Advanced Micro Devices Inc. (AMD:US) fell as much as 8.3 percent after forecasting fourth-quarter sales that may trail estimates, as a focus on orders for game-console chips failed to make up for a slump in personal-computer demand.
Revenue will rise by 5 percent, plus or minus 3 percentage points, from the third quarter’s $1.46 billion, the company said yesterday in a statement. That indicates fourth-quarter sales of as little as $1.49 billion, while analysts on average (AMD:US) projected $1.52 billion, according to data compiled by Bloomberg.
Chief Executive Officer Rory Read is trying to recast AMD as a maker of custom chips that bundle graphics and other capabilities. While that strategy has won orders from Microsoft Corp., Sony Corp. and Nintendo Co. in video-game machines, most of AMD’s revenue comes from PCs, a shrinking market where Intel Corp. (INTC:US) has rolled out cheaper products to grab share.
“Intel is obviously taking share at the low end,” said Ada Menaker, an analyst at Stamford, Connecticut-based MKM Partners. She has the equivalent of a hold rating (AMD:US) on AMD stock.
AMD’s stock (AMD:US), which had risen 70 percent this year on optimism that its console business would take off, slid as low as $3.75 in extended trading following the announcement. The shares were unchanged at $4.09 at the close in New York.
On a conference call yesterday, Read said he expects total PC market shipments to drop 10 percent this year and another 10 percent in 2014. Researcher IDC predicts a decline of 9.7 percent this year. AMD relies too much on consumer laptops, Read said, which are being hurt the most by a shift to tablets.
Third-quarter net (AMD:US) income was $48 million, or 6 cents a share, compared with a loss in the year-ago period, Sunnyvale, California-based AMD said. Sales rose 15 percent, the first quarterly increase from a year earlier since 2011. Excluding certain costs, AMD had profit of 4 cents a share. On that basis, analysts on average had estimated (AMD:US) profit of 2 cents on sales of $1.42 billion.
Worldwide PC shipments fell 8.6 percent in the third quarter, the sixth consecutive drop, market researcher Gartner Inc. said last week. AMD’s computing-solutions business had sales of $790 million in the third quarter, a decline of 15 percent from a year earlier.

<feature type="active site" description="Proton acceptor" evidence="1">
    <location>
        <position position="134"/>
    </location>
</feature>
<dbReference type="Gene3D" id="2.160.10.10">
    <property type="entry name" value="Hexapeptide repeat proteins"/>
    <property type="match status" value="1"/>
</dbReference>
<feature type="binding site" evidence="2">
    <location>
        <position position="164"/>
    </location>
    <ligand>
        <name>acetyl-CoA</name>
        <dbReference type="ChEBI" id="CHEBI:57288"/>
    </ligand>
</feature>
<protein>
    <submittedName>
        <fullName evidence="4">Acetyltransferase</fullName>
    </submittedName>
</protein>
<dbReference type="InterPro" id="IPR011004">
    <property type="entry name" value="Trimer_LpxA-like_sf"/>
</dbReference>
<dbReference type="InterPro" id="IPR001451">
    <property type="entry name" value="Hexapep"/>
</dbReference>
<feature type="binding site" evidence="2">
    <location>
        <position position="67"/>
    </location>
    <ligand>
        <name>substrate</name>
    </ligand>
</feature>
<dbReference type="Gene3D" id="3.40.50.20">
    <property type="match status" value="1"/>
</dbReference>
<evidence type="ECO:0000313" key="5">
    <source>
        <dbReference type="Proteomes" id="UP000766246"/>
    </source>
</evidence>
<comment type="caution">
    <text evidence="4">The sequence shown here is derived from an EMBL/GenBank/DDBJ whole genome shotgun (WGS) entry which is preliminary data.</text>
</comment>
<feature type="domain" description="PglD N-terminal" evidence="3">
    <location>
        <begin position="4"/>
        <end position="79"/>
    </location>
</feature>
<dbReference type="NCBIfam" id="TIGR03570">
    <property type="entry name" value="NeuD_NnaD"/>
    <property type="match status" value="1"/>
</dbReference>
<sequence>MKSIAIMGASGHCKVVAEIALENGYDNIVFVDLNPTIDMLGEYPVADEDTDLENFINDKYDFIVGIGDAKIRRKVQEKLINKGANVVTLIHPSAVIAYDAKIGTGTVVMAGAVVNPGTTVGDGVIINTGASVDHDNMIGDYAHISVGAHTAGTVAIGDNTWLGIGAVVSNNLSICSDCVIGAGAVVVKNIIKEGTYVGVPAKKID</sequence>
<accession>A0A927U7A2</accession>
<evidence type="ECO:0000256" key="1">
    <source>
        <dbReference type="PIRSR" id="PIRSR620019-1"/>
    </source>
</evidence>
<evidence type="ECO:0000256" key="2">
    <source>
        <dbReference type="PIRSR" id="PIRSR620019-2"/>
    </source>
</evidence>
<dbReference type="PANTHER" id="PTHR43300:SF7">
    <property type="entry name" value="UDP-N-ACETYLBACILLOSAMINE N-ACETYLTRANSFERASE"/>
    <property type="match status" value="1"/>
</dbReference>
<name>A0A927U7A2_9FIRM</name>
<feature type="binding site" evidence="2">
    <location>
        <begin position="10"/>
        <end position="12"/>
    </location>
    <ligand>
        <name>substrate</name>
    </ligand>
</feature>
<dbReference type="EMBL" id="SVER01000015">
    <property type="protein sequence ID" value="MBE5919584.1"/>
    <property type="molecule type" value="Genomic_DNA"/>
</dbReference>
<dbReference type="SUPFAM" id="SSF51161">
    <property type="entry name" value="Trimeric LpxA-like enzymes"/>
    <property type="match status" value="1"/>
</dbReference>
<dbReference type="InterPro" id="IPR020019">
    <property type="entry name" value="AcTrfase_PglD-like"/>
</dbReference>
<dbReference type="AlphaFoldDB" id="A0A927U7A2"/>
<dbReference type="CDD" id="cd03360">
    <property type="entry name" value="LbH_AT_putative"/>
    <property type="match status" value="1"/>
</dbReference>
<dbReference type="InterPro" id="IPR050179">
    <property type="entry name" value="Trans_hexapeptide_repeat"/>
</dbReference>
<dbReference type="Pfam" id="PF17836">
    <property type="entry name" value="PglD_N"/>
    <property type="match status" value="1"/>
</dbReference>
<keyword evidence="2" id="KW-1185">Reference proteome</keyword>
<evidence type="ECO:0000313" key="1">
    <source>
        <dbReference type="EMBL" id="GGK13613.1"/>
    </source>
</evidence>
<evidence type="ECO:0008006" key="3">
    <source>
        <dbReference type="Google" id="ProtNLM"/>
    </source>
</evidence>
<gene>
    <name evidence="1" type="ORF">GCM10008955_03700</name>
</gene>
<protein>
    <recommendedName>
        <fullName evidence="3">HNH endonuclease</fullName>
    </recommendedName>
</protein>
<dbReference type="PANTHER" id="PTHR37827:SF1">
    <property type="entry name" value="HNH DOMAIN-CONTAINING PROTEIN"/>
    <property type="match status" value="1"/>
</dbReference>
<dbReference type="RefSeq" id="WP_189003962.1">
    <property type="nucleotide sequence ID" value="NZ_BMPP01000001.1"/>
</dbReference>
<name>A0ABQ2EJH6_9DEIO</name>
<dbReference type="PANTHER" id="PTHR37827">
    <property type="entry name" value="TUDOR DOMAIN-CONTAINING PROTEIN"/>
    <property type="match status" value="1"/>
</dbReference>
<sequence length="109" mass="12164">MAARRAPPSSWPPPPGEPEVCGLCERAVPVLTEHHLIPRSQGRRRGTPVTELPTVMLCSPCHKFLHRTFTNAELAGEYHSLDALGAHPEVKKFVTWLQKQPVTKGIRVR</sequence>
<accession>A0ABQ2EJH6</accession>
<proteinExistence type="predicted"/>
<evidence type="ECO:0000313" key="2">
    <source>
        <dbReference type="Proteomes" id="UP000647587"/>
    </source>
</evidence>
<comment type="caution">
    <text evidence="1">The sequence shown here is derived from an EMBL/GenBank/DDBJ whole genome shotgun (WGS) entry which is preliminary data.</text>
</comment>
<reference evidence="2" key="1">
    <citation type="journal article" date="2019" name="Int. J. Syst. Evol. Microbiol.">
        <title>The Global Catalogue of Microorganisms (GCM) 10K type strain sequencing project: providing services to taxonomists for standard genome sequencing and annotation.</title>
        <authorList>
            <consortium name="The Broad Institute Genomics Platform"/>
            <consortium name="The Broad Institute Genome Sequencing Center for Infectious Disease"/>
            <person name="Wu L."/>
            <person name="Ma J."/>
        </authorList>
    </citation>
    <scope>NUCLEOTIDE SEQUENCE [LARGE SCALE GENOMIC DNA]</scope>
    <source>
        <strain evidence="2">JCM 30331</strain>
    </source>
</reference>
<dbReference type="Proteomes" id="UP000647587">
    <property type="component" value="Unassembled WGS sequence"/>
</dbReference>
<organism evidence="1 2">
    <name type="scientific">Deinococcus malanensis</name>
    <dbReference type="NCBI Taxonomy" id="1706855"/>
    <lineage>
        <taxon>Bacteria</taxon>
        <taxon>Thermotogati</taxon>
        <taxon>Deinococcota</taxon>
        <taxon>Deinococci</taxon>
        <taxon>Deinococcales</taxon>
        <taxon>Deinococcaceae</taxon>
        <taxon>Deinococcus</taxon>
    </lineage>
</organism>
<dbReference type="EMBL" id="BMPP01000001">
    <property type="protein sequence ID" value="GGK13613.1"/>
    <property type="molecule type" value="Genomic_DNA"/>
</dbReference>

The third quarter historically has been the strongest period of the year for PC-processor demand as computer makers stock up on chips ahead of the holiday shopping season. Yet AMD’s PC division sales were 6.1 percent lower than the unit’s revenue in the second quarter. By comparison, Intel’s PC-chip unit sales (INTC:US) increased 3.5 percent in the third quarter from the previous three months.
AMD said gross margin (AMD:US), the percentage of sales remaining after deducting production costs, will be about 35 percent in the current period. That’s narrower than the third quarter’s 36 percent and compares with an average analyst estimate of 35.6 percent.
The company competes with Intel in processors and graphics chips, and with Nvidia Corp. (NVDA:US) in the market for graphics chips that are used in add-in cards for more powerful gaming computers.
AMD provides processors for less than 20 percent of PCs shipped, according to researcher IDC, with most of the balance supplied by Intel. In graphics, AMD has about a third of the market, behind Nvidia.
Intel, which reported earnings earlier this week, said its PC-chip group had third-quarter sales of $8.4 billion, down 3.5 percent from a year earlier. Intel has begun selling more powerful, cheaper chips designed for low-cost notebooks, an area where AMD had stronger market share than it did in the broader market.
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